By Alejandra Salcedo
With the theme "Discovering the hidden gem" Salvadoreño Pavilion flaunted their culture with music, dance and cuisine in 50 Edition of Folklorama in Winnipeg.
Folklorama is the "largest and longest-running multicultural festival in the world", as it described by the International Council of Organizations of Folklore Festivals and Folk Arts (CIOFF). The event takes place every summer and participate more 40 ethnic groups in different areas of the city.
El Salvador through Canadian- Salvadorians of Winnipeg (CSOW Inc.), for its acronym in English, He was present in the organization of the Pavilion with the help of 15 leaders and about 100 volunteers who every night, for a week they took care of the costumes, artistic performances and typical dishes were ready to welcome hundreds of visitors.
Jesse Lemus, co-event coordinator, said that ripped "rib, but happy to have again the pavilion ". This is the second time that El Salvador participates in Folklorama, after almost ten years of absence.
for Lemus, Best of all was to feel the identification of new generations in formation dance groups. Such was the case of "The eaglets", school children who put their children's folk charm on stage. So did the "Latin Roots" group, composed of young Salvadoran descent, and other nationalities, identified with the Latin American heat. "It's nice to see that rainbow of cultures. We wanted to show that we have passion and talent for our group in Winnipeg ... The second and third generation is rising and we want to keep our roots ".
Each night, the members of "The eaglets" and "Latin Roots" moved their bodies to the beat of folk dances like "El Carbonero", "Torito Pinto" and "Adentro Cojutepeque", and "The Pregonera", among other; without missing modern songs like "Patria Querida" and "Blue Hat", emblematic songs with which Salvadorans abroad are identified to be nostalgic.
To offer a varied show, organizers also supported in the group in Calgary Folk Salvadoreño, who traveled from the province of Alberta to support their compatriots.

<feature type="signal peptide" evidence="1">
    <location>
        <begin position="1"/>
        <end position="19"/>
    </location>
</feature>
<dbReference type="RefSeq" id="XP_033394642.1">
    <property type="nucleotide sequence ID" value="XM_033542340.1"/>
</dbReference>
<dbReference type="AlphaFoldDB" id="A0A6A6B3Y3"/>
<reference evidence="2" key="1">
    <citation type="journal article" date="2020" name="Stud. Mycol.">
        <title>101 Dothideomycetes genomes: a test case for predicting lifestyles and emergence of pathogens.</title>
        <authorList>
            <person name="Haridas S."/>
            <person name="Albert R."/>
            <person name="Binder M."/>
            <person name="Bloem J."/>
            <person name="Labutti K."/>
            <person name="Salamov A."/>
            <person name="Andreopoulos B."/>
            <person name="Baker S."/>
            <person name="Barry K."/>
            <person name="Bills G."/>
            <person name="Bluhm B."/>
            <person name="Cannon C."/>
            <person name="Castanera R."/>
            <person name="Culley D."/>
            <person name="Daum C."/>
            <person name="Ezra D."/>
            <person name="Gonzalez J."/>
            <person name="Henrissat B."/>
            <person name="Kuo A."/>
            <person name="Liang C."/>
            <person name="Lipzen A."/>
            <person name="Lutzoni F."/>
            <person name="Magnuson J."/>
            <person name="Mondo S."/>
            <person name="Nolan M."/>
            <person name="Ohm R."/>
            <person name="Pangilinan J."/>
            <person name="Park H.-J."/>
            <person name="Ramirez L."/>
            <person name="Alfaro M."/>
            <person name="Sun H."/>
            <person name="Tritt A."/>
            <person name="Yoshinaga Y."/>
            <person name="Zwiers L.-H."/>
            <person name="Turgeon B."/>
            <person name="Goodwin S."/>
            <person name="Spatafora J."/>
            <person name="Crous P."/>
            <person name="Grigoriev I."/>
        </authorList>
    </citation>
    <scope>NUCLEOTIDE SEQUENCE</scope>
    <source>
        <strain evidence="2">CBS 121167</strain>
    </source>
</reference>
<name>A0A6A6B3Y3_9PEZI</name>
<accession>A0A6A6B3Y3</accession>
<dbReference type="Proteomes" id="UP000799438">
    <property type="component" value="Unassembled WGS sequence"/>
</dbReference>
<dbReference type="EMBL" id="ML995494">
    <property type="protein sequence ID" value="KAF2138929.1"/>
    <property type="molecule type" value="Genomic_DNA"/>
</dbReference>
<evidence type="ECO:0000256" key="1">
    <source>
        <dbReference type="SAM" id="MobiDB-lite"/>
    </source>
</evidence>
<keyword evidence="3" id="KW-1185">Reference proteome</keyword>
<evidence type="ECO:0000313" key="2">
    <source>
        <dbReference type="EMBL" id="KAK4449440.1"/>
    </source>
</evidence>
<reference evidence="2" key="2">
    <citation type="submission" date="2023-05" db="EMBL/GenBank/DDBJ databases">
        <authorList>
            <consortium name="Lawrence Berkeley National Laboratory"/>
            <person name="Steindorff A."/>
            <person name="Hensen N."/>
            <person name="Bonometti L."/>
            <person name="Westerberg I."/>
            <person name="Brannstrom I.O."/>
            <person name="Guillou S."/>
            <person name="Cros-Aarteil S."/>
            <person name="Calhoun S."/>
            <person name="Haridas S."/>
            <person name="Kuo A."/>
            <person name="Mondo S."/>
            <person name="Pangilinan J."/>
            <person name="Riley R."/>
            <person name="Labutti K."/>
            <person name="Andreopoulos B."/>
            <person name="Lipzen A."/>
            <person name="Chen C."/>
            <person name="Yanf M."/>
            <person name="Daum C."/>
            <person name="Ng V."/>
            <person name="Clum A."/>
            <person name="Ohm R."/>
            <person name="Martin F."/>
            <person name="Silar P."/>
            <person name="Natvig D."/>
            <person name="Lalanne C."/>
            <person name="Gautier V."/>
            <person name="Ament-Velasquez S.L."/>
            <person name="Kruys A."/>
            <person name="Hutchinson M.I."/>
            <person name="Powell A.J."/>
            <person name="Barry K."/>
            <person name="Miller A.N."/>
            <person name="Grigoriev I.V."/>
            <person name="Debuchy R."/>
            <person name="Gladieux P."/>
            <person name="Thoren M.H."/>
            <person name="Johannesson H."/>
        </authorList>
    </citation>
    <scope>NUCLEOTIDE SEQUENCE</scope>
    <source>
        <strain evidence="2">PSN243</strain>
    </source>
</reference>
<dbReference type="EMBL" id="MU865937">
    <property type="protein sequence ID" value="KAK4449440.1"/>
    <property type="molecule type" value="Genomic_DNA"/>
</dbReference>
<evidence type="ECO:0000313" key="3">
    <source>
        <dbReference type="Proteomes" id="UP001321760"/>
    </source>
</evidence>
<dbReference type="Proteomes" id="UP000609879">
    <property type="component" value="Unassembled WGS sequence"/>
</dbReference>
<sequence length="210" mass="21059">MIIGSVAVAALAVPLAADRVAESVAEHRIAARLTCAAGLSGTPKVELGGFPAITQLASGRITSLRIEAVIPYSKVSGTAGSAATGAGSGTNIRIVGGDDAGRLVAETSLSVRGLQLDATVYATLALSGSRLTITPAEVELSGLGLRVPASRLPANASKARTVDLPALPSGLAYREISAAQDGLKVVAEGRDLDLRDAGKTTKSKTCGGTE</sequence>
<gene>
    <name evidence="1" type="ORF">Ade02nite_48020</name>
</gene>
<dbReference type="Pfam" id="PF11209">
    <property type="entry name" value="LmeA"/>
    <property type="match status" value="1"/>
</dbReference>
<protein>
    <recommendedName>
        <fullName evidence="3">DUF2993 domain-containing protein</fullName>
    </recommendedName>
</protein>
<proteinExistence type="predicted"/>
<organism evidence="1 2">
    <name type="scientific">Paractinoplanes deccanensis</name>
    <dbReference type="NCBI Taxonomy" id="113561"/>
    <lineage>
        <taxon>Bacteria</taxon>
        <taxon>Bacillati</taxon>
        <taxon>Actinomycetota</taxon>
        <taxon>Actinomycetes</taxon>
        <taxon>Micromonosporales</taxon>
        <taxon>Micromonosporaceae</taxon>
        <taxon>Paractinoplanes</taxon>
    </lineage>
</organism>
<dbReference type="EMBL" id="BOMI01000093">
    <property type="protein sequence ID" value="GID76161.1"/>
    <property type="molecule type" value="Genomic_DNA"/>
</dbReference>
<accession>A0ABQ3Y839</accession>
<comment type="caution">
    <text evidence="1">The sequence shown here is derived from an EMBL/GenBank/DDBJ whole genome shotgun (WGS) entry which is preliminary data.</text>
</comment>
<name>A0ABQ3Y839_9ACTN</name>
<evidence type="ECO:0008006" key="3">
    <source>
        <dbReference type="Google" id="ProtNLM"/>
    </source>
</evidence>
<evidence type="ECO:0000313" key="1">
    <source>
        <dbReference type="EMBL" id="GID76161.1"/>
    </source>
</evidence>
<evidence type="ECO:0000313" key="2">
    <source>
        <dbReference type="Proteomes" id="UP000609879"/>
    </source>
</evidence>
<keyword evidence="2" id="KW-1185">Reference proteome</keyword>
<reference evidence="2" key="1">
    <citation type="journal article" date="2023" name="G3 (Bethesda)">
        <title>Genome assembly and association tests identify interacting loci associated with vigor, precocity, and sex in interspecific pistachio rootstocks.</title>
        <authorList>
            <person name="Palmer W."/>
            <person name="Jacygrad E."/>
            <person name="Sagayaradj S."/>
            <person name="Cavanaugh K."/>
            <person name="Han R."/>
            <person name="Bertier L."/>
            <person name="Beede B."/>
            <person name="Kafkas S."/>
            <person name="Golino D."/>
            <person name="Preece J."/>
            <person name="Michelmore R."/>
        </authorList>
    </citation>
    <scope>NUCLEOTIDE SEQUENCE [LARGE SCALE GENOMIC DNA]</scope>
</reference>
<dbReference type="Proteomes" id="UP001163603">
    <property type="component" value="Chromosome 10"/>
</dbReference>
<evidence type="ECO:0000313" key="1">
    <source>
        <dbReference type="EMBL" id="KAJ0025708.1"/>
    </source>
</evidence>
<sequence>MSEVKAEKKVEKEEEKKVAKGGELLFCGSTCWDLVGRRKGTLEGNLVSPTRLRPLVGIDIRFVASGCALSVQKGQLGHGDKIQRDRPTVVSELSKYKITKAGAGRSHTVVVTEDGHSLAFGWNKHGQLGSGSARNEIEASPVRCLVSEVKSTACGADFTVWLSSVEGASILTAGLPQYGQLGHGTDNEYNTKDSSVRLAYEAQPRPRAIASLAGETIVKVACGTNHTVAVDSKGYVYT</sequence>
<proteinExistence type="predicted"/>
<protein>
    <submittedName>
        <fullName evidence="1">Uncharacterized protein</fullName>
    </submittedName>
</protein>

The presentation ended last night with a party enlivened by "Son Boot", a band formed in Winnipeg with Salvadoran members, Colombians and Chileans.
Mounted displays handicrafts, information tourist sites, literature, as well as plants and flowers grown in El Salvador and also in Winnipeg there aroused the curiosity of visitors.
More than pupusas
Canadians know, the typical Salvadoran dish par excellence are the pupusas and increasingly are becoming more popular. Attendees did not hesitate to make big lines to buy them and enjoy them. The menu also offered fried yuca, enchiladas, rice pudding, chocobananos, peperechas, Milhojas, fresh horchata, tamarindo, and gaseous Kolashampan, a successful claim, with which unveiled more flavor options, texture and color of Salvadoran cuisine.
Lemus Sentio proud to see that the Pavilion was well received and said the goal is to keep improving. Despite the diversity of political thought, religious and generational recognizes that projects can be carried out with the cooperation of not only Salvadoran community, if not multi ethnic. He considers that as the Pavilion is improving every year, compatriots can do so wherever they reside. "Salvadoran Dale, no little bird ... we are working people and feisty, go ahead, Be proud of what we are, continue preserving our culture because we have much to share with the world ".